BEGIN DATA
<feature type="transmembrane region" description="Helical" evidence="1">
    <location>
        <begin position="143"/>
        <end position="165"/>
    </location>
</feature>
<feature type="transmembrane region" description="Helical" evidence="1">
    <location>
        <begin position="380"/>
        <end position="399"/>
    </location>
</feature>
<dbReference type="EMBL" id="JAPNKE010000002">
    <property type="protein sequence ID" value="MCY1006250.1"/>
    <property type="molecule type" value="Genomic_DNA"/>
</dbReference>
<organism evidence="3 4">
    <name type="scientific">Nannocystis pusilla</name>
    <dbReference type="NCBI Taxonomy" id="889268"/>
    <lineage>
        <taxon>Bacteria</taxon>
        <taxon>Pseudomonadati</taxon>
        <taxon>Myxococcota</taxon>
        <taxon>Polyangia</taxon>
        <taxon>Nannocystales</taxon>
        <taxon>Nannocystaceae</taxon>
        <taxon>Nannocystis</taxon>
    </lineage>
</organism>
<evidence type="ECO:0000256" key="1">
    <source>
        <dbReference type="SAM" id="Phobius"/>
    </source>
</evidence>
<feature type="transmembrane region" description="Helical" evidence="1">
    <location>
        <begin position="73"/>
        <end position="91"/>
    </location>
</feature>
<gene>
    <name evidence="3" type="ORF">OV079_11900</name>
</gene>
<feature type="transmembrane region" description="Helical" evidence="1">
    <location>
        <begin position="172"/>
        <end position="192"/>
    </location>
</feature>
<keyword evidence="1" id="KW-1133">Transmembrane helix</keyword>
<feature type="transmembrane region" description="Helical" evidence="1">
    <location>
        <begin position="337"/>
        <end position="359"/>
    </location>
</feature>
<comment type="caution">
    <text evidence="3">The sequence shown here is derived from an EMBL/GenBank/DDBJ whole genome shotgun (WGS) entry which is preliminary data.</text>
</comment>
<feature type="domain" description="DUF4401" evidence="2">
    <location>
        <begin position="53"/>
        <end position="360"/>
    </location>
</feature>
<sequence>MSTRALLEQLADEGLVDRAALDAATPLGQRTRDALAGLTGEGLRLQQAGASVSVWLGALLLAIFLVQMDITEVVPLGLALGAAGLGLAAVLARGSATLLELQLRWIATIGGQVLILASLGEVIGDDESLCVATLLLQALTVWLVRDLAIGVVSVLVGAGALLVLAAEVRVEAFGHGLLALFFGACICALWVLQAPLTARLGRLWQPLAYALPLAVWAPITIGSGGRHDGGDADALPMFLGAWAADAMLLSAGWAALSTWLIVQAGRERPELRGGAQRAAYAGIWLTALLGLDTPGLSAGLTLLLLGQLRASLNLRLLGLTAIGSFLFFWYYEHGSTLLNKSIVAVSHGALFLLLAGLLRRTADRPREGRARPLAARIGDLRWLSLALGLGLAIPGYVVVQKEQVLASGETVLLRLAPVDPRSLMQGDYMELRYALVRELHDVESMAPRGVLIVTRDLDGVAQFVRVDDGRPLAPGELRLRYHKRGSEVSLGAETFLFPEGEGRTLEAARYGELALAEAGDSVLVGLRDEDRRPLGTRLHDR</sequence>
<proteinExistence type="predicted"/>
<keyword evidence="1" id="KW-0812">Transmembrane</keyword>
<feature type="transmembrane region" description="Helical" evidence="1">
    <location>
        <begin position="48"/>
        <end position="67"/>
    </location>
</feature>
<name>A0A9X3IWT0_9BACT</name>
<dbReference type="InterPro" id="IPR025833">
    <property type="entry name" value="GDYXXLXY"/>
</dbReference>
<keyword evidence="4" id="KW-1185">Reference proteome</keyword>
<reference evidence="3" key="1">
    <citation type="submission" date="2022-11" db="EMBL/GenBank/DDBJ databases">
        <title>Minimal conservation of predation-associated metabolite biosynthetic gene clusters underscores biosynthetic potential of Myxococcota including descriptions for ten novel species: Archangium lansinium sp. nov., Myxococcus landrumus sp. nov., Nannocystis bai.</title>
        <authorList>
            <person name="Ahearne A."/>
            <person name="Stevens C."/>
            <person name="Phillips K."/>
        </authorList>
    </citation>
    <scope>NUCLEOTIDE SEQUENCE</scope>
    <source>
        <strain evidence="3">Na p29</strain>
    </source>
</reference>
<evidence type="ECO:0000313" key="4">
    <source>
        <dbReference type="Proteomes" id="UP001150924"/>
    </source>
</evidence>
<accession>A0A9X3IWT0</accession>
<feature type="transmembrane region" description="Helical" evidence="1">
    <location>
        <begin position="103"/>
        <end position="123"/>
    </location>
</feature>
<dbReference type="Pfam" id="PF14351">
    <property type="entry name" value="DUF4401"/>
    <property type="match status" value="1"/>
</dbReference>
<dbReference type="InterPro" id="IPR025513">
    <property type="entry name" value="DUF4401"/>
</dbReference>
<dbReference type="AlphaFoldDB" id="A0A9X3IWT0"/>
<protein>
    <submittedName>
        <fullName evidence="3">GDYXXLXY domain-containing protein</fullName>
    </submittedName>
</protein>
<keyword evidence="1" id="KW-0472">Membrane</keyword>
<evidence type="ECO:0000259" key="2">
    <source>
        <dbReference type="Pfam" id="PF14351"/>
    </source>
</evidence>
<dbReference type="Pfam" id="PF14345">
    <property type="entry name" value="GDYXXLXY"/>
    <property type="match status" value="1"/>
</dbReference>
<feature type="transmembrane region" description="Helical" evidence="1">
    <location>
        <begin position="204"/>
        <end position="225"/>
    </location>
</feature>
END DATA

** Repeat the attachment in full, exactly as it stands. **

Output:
<feature type="transmembrane region" description="Helical" evidence="1">
    <location>
        <begin position="143"/>
        <end position="165"/>
    </location>
</feature>
<feature type="transmembrane region" description="Helical" evidence="1">
    <location>
        <begin position="380"/>
        <end position="399"/>
    </location>
</feature>
<dbReference type="EMBL" id="JAPNKE010000002">
    <property type="protein sequence ID" value="MCY1006250.1"/>
    <property type="molecule type" value="Genomic_DNA"/>
</dbReference>
<organism evidence="3 4">
    <name type="scientific">Nannocystis pusilla</name>
    <dbReference type="NCBI Taxonomy" id="889268"/>
    <lineage>
        <taxon>Bacteria</taxon>
        <taxon>Pseudomonadati</taxon>
        <taxon>Myxococcota</taxon>
        <taxon>Polyangia</taxon>
        <taxon>Nannocystales</taxon>
        <taxon>Nannocystaceae</taxon>
        <taxon>Nannocystis</taxon>
    </lineage>
</organism>
<evidence type="ECO:0000256" key="1">
    <source>
        <dbReference type="SAM" id="Phobius"/>
    </source>
</evidence>
<feature type="transmembrane region" description="Helical" evidence="1">
    <location>
        <begin position="73"/>
        <end position="91"/>
    </location>
</feature>
<gene>
    <name evidence="3" type="ORF">OV079_11900</name>
</gene>
<feature type="transmembrane region" description="Helical" evidence="1">
    <location>
        <begin position="172"/>
        <end position="192"/>
    </location>
</feature>
<keyword evidence="1" id="KW-1133">Transmembrane helix</keyword>
<feature type="transmembrane region" description="Helical" evidence="1">
    <location>
        <begin position="337"/>
        <end position="359"/>
    </location>
</feature>
<comment type="caution">
    <text evidence="3">The sequence shown here is derived from an EMBL/GenBank/DDBJ whole genome shotgun (WGS) entry which is preliminary data.</text>
</comment>
<feature type="domain" description="DUF4401" evidence="2">
    <location>
        <begin position="53"/>
        <end position="360"/>
    </location>
</feature>
<sequence>MSTRALLEQLADEGLVDRAALDAATPLGQRTRDALAGLTGEGLRLQQAGASVSVWLGALLLAIFLVQMDITEVVPLGLALGAAGLGLAAVLARGSATLLELQLRWIATIGGQVLILASLGEVIGDDESLCVATLLLQALTVWLVRDLAIGVVSVLVGAGALLVLAAEVRVEAFGHGLLALFFGACICALWVLQAPLTARLGRLWQPLAYALPLAVWAPITIGSGGRHDGGDADALPMFLGAWAADAMLLSAGWAALSTWLIVQAGRERPELRGGAQRAAYAGIWLTALLGLDTPGLSAGLTLLLLGQLRASLNLRLLGLTAIGSFLFFWYYEHGSTLLNKSIVAVSHGALFLLLAGLLRRTADRPREGRARPLAARIGDLRWLSLALGLGLAIPGYVVVQKEQVLASGETVLLRLAPVDPRSLMQGDYMELRYALVRELHDVESMAPRGVLIVTRDLDGVAQFVRVDDGRPLAPGELRLRYHKRGSEVSLGAETFLFPEGEGRTLEAARYGELALAEAGDSVLVGLRDEDRRPLGTRLHDR</sequence>
<proteinExistence type="predicted"/>
<keyword evidence="1" id="KW-0812">Transmembrane</keyword>
<feature type="transmembrane region" description="Helical" evidence="1">
    <location>
        <begin position="48"/>
        <end position="67"/>
    </location>
</feature>
<name>A0A9X3IWT0_9BACT</name>
<dbReference type="InterPro" id="IPR025833">
    <property type="entry name" value="GDYXXLXY"/>
</dbReference>
<keyword evidence="4" id="KW-1185">Reference proteome</keyword>
<reference evidence="3" key="1">
    <citation type="submission" date="2022-11" db="EMBL/GenBank/DDBJ databases">
        <title>Minimal conservation of predation-associated metabolite biosynthetic gene clusters underscores biosynthetic potential of Myxococcota including descriptions for ten novel species: Archangium lansinium sp. nov., Myxococcus landrumus sp. nov., Nannocystis bai.</title>
        <authorList>
            <person name="Ahearne A."/>
            <person name="Stevens C."/>
            <person name="Phillips K."/>
        </authorList>
    </citation>
    <scope>NUCLEOTIDE SEQUENCE</scope>
    <source>
        <strain evidence="3">Na p29</strain>
    </source>
</reference>
<evidence type="ECO:0000313" key="4">
    <source>
        <dbReference type="Proteomes" id="UP001150924"/>
    </source>
</evidence>
<accession>A0A9X3IWT0</accession>
<feature type="transmembrane region" description="Helical" evidence="1">
    <location>
        <begin position="103"/>
        <end position="123"/>
    </location>
</feature>
<dbReference type="Pfam" id="PF14351">
    <property type="entry name" value="DUF4401"/>
    <property type="match status" value="1"/>
</dbReference>
<dbReference type="InterPro" id="IPR025513">
    <property type="entry name" value="DUF4401"/>
</dbReference>
<dbReference type="AlphaFoldDB" id="A0A9X3IWT0"/>
<protein>
    <submittedName>
        <fullName evidence="3">GDYXXLXY domain-containing protein</fullName>
    </submittedName>
</protein>
<keyword evidence="1" id="KW-0472">Membrane</keyword>
<evidence type="ECO:0000259" key="2">
    <source>
        <dbReference type="Pfam" id="PF14351"/>
    </source>
</evidence>
<dbReference type="Pfam" id="PF14345">
    <property type="entry name" value="GDYXXLXY"/>
    <property type="match status" value="1"/>
</dbReference>
<feature type="transmembrane region" description="Helical" evidence="1">
    <location>
        <begin position="204"/>
        <end position="225"/>
    </location>
</feature>